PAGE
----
“What are the top three things you love about technology?” is a question I’ve posed to hundreds of pre-service teachers I’ve taught as part of an icebreaker for the overview to ed tech class. “Netflix” has made the list of almost every one of them. 92% of college students have access to a Netflix … Continue reading Netflix: When words are not enough
There is more to the digital divide than simple ideas of those with technology and those without (DiMaggio, P. & Hargittai, E., 2001; Warschauer, 2003), or conceptions of Digital Natives and Digital Immigrants (Prensky, 2001). If those of us in education do not teach how technology is used to communicate information, we inadvertently become assistants … Continue reading Teach Technology, Teach Democracy
During her 2012 Ted Talk entitled “Connected, but alone?” Sherry Turkle proclaimed, “technology is making a bid to redefine human connection.” Because we have learned to rely on technology to compensate for feelings of vulnerability, it has become increasingly common for humans to be satisfied with the false sense of connection provided by technology and … Continue reading Getting Connect-ED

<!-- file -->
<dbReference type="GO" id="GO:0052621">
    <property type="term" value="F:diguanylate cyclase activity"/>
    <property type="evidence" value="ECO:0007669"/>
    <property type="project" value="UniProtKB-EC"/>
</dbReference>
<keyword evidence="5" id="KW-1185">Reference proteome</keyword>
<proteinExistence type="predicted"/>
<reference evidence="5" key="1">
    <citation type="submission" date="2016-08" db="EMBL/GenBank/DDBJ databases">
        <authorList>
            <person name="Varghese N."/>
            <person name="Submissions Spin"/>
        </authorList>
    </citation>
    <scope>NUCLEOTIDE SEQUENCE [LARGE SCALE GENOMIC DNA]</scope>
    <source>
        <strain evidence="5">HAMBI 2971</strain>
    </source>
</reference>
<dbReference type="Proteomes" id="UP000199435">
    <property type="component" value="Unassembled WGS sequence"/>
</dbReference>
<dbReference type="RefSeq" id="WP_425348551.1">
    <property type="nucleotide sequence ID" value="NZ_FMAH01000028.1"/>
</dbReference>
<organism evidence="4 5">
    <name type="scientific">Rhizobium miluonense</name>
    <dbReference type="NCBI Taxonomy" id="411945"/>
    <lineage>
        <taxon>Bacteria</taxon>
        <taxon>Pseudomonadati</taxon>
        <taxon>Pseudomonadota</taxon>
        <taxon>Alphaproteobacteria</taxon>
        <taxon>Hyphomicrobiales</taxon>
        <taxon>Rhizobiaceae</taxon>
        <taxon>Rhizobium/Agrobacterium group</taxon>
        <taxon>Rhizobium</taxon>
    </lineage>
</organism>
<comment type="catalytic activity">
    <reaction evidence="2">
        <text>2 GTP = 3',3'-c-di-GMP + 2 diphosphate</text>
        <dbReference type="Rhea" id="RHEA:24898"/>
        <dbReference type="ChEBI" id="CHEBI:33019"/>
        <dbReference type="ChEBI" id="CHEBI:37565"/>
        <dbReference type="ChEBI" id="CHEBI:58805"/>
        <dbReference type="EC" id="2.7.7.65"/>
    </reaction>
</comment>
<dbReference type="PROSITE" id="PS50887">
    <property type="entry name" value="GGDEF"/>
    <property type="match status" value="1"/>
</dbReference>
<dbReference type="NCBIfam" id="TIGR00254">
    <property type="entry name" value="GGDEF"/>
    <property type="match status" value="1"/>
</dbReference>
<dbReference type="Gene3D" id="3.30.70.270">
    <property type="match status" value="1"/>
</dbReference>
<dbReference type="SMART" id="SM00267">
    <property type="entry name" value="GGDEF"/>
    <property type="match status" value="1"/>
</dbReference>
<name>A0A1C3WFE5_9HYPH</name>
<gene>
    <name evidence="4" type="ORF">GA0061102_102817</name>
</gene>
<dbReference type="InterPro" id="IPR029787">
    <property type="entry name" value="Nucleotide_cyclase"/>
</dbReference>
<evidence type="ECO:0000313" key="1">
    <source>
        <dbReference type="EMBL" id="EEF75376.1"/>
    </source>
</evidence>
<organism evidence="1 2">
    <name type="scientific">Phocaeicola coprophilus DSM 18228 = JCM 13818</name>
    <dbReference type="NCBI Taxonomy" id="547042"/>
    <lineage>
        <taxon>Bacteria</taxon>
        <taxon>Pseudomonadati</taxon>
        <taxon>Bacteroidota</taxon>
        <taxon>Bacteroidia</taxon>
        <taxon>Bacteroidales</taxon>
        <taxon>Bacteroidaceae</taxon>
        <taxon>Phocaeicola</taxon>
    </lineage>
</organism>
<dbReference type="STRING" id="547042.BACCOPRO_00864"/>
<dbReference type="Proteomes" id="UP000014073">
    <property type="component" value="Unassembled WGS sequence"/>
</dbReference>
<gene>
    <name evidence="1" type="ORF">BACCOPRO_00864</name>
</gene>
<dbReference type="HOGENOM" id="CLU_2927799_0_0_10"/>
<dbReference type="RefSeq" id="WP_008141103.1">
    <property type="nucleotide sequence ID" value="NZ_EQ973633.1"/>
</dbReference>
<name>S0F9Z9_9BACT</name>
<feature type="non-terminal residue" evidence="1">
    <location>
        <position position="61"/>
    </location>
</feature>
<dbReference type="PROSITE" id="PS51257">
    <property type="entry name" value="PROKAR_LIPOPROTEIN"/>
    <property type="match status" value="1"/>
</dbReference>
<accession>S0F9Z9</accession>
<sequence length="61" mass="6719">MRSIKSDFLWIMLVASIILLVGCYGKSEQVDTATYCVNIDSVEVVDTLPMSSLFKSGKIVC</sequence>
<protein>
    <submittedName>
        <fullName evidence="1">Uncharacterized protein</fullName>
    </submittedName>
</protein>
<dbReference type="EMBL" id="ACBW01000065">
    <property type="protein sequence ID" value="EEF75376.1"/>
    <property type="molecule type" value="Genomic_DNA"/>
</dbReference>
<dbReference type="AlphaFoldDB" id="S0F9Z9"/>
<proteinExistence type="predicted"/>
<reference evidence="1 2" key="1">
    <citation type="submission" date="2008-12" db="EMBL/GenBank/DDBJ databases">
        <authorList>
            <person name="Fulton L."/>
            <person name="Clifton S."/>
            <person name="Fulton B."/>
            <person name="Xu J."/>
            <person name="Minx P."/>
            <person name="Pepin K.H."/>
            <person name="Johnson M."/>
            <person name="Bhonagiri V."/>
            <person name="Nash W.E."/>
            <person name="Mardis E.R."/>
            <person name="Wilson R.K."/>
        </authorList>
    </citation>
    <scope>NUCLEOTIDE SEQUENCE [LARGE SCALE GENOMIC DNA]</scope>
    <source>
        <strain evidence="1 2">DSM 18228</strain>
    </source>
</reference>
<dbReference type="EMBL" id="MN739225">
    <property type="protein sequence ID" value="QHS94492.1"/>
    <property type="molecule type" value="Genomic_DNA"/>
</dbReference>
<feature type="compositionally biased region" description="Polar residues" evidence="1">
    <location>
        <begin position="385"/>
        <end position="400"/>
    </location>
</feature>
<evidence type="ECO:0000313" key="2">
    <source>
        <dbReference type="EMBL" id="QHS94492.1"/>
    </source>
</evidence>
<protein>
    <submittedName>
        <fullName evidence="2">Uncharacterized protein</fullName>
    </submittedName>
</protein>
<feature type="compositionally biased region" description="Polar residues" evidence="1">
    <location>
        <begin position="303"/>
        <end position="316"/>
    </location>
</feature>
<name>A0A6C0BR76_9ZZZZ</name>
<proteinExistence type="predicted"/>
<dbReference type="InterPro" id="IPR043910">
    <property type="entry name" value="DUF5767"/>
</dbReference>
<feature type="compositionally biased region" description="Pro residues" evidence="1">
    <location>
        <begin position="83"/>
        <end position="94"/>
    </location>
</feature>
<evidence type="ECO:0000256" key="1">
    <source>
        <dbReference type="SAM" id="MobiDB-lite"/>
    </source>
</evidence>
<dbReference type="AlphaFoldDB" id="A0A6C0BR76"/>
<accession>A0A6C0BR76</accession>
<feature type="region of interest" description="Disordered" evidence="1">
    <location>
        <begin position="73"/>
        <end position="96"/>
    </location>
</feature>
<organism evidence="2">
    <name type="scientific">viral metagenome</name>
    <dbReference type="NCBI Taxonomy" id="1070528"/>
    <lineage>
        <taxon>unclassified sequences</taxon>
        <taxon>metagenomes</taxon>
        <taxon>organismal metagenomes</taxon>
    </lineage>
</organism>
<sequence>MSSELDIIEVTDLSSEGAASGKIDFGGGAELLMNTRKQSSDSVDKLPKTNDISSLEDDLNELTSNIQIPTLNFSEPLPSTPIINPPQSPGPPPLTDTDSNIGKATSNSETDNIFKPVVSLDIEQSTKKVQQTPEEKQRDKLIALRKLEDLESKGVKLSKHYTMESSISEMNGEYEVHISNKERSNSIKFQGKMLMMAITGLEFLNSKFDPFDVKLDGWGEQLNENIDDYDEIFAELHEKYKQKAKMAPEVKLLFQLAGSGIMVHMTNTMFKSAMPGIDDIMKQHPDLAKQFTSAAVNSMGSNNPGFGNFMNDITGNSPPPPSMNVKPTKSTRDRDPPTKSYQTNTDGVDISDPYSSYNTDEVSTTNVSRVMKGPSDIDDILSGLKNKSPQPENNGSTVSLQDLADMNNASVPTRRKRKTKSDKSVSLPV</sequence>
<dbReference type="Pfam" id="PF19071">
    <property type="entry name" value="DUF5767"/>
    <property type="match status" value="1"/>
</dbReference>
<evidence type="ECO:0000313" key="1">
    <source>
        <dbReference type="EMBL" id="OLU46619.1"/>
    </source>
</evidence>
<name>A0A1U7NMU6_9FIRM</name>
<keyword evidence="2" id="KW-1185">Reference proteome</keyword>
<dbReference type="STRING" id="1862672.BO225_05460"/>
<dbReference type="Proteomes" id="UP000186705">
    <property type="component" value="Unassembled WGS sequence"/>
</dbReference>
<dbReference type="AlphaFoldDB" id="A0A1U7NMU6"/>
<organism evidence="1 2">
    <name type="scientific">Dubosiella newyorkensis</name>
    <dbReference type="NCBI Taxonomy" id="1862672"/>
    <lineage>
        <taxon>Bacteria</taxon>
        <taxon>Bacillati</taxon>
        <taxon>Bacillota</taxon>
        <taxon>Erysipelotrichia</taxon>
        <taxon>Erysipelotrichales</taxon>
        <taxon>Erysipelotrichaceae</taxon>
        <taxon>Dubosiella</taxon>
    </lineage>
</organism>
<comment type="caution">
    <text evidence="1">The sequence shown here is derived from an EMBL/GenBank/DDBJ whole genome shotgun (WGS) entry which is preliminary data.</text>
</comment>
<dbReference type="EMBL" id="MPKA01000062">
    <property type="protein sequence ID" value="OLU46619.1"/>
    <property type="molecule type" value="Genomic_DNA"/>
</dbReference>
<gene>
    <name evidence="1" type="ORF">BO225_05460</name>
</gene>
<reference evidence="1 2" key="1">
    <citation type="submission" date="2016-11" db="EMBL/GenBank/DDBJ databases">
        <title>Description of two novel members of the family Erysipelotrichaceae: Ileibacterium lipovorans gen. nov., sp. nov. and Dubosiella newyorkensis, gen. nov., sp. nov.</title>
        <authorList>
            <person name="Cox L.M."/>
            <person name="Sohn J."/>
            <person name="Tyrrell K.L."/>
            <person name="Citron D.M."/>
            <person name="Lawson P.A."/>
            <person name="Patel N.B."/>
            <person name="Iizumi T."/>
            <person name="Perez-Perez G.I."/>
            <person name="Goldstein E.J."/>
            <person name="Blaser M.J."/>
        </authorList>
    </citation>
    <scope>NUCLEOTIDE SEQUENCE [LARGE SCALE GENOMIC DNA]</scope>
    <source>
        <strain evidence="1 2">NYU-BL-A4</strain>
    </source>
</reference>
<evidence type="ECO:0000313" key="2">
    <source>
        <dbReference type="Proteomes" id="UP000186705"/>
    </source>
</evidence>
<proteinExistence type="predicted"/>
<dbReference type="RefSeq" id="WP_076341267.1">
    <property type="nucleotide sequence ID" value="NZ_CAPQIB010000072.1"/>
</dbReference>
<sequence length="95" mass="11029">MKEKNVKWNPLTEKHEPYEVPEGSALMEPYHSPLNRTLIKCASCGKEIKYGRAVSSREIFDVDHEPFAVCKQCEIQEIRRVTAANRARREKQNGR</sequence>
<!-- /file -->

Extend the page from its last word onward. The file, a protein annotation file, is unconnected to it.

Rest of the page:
Building a sense of community and reflecting university culture in online courses is a consistent challenge for higher education faculty. Although it’s clear that student-faculty interactions both in and out of the classroom enhance student learning experiences and success in college (Astin, 1993; Pascarella, 1980; Pascarella & Terenzini, 1991, 2005), faculty often struggle with replicating … Continue reading Using Social Media to Foster Class Culture and a Sense of Community in Online Courses
~by Andrew Peterson Most of us can recall some experience in our formal education that included a game. Depending on your experience, it might have been a simple spelling bee, some form of Trivial Pursuit, or Jeopardy as a form of test review. Others might have played some form of role-playing, like a model UN, … Continue reading Shall We Play a Game?
“Are you there, prof? It’s me, online student.” When teaching face-to-face (f2f) classes, engaging our students and letting them know we care about their learning is simple. We show up early for our classes, stay late, offer office hours, look them in the eye and talk to them. Showing up when teaching online courses is … Continue reading Have you engaged your students today?